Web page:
The early years were rocky. He recalls: "Translating research into a business venture without entrepreneurial experience was a massive challenge. TAIGER's initial offering was largely based on the research I conducted for my PhD back in 2004. Although I conceptualised a solution in my research, it is inherently situated in academia.The "saving grace" was the move to Singapore. "So, one of the most valuable takeaways I have from the experience is the importance of being street smart, not just book smart."
Dr Arroyo says the defining moment for TAIGER was when it clinched its first deal in Singapore, to build a virtual assistant solution for the nation's Housing Development Board .
"We had to apply to a public tender to try to win the deal. In many countries, this is thought of as impossible or extremely challenging unless the company has inside connections. Few people trusted us, but business in Singapore is fair and based on merit, so we went ahead knowing that our ability to win the tender depended on the efficacy and value of our solution."
For TAIGER, which is now also present in Madrid, Moscow, Dubai and Mexico, and has more than 50 global projects, the challenges it faces now largely have to do with business maturation and scalability issues.
The tough competition in the US market made it difficult to sell anything. To survive, we would've needed much more money but all we had was the EUR400,000 we raised. We had a good product, a semantic search engine which today is one of our most popular solutions, but had difficulty commercialising it well.
As its business matures, the focus is on hitting the sweet spot where its technology can translate into solutions that customers need and cannot find elsewhere, says Dr Arroyo. This means making constant revisions to TAIGER's technology and finding the right markets that let the technology's comparative advantage shine.
As it scales up its business, the key is to be good at "rinsing and repeating". He explains: "During our early years, we could afford the time and effort to provide highly customised solutions for all kinds of clients and their demands, but reaching the next stage of growth necessitates scalability at all fronts.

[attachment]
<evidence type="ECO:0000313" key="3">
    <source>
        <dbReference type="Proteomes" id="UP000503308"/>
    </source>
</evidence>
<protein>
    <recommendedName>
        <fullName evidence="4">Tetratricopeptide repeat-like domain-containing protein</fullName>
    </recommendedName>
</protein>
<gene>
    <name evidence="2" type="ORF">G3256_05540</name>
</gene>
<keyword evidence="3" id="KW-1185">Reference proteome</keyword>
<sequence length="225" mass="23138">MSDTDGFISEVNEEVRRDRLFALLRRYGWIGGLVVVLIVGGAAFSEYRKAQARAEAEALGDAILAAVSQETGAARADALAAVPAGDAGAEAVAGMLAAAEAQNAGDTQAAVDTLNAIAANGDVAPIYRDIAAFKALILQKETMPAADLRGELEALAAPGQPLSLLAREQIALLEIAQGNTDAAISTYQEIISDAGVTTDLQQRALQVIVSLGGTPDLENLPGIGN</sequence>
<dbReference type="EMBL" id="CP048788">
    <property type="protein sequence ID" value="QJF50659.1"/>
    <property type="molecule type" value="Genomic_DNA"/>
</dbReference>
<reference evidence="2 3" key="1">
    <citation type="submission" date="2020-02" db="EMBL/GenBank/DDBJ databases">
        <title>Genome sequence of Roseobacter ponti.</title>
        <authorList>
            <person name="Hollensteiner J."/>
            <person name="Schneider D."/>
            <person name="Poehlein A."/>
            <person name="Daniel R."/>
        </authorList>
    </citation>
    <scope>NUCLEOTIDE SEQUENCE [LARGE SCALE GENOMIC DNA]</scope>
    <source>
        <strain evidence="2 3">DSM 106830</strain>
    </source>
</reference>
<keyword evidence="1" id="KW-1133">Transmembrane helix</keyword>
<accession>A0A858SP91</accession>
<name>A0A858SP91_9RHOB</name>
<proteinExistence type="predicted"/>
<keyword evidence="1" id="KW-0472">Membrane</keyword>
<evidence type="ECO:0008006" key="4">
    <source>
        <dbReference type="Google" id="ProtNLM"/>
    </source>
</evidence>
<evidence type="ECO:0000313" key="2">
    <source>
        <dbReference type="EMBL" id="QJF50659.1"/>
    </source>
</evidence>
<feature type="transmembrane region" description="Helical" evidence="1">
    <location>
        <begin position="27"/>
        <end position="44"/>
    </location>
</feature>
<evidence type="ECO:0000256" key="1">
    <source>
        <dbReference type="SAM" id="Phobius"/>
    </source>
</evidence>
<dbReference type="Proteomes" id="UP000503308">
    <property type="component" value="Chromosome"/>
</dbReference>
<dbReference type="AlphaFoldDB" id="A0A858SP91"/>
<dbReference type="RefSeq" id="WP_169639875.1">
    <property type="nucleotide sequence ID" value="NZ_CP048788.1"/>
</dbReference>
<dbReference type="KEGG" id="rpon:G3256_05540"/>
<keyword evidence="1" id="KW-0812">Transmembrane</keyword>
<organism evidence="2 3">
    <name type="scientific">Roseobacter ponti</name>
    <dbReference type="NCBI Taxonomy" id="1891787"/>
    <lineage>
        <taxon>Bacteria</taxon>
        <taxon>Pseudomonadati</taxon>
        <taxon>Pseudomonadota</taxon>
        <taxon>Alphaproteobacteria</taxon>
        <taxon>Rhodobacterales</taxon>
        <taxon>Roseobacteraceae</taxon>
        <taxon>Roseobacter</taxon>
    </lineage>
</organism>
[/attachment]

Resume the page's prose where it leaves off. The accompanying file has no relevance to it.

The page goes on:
"This is why we launched Omnitive, a no code platform that empowers line-of-business users, such as banking administrators or customer service officers, to access powerful AI capabilities. This solution is new to the game, with massive potential for scalability."
Dr Arroyo says: "The goal for TAIGER has always been clear cut. We want to grow as fast as we can, by growing our talent, platform, partners, geographies, clients and profit margins. I guess the challenge is in figuring out how to do those things well.
"That's where my personal goals come in. Where the company goes is strongly tied to the direction I set as CEO, which is based on the knowledge I have and expedited by the connections I have. It is why I'm working hard together with the brightest minds like our board of directors to continue to learn rapidly, and guide my expanding team to the best of my ability.
"We're sitting in a very new environment today. It's a very interesting business climate, and many of us are outside of our comfort zones. To me, this is an opportunity we must seize, by learning well and leading well."
In other words: Carpe diem.
First published by the Singapore Business Times on 26 August 2021.